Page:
Monday, March 2, 2009
I learned to sew from my mother, who didn't love it and my grandmother, who did. Funny as it seems, I learned more from my mother. One important thing, perhaps the most important, I didn't really understand at the time.
My mother didn't waste time because she didn't enjoy sewing. The quickest way to be done is to get started. That kind of attitude is very freeing. You don't worry if it's the right fabric for the task, if you have the right color thread, what to do when the pattern calls for a 9" zipper and you have a 7", or if your skills are up to the task. You just go for it - with what you have right now and it seemed to work out.
I was drawn to sewing, but I wanted perfection and would get frustrated and set it aside for periods of time. But, I was drawn to it and kept coming back. In time, I learned to love sewing, but only when I gave up trying to make what I thought other people would think 'perfect'. Perfect is in the eye of the beholder. Only when you create for your eye can you achieve anything close to perfection. This is the thing I didn't understand at the time, but realize I learned from my mom's approach to sewing.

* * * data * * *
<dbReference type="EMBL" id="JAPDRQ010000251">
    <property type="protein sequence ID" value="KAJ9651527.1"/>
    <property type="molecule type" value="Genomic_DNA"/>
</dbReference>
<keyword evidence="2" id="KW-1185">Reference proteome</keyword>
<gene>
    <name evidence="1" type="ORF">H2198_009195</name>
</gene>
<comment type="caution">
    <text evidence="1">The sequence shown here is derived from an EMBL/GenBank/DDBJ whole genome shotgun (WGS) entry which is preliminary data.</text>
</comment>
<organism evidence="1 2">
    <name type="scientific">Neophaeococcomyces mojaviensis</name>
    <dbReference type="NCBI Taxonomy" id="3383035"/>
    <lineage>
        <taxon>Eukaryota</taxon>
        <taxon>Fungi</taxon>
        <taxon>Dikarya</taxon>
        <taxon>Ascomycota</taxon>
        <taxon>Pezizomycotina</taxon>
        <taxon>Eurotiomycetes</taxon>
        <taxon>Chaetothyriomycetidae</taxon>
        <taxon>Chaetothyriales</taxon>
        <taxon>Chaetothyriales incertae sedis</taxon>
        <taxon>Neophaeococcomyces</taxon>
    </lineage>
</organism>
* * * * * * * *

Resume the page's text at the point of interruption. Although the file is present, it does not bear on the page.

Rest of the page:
So, thanks to my Mom, who didn't love to sew but taught me anyway, now I can't imagine my life without it. It is soothing, and satisfying in ways that I'm not sure I can fully describe.
I recently re-discovered this book, a gift from my grandmother in the 70's, who recognized the seamstress lurking deep in my soul, I think. It was way over my head at 10, but was a great resource. It was pretty fun to read through again. Amazing really how much useful, good information this little book contains. It's a three ring binder, with tabbed sections like 'layout and cut a pattern'; 'tailor a jacket'; 'fit your pattern'. Thanks to my mom's mom from whom I received my sewing gene.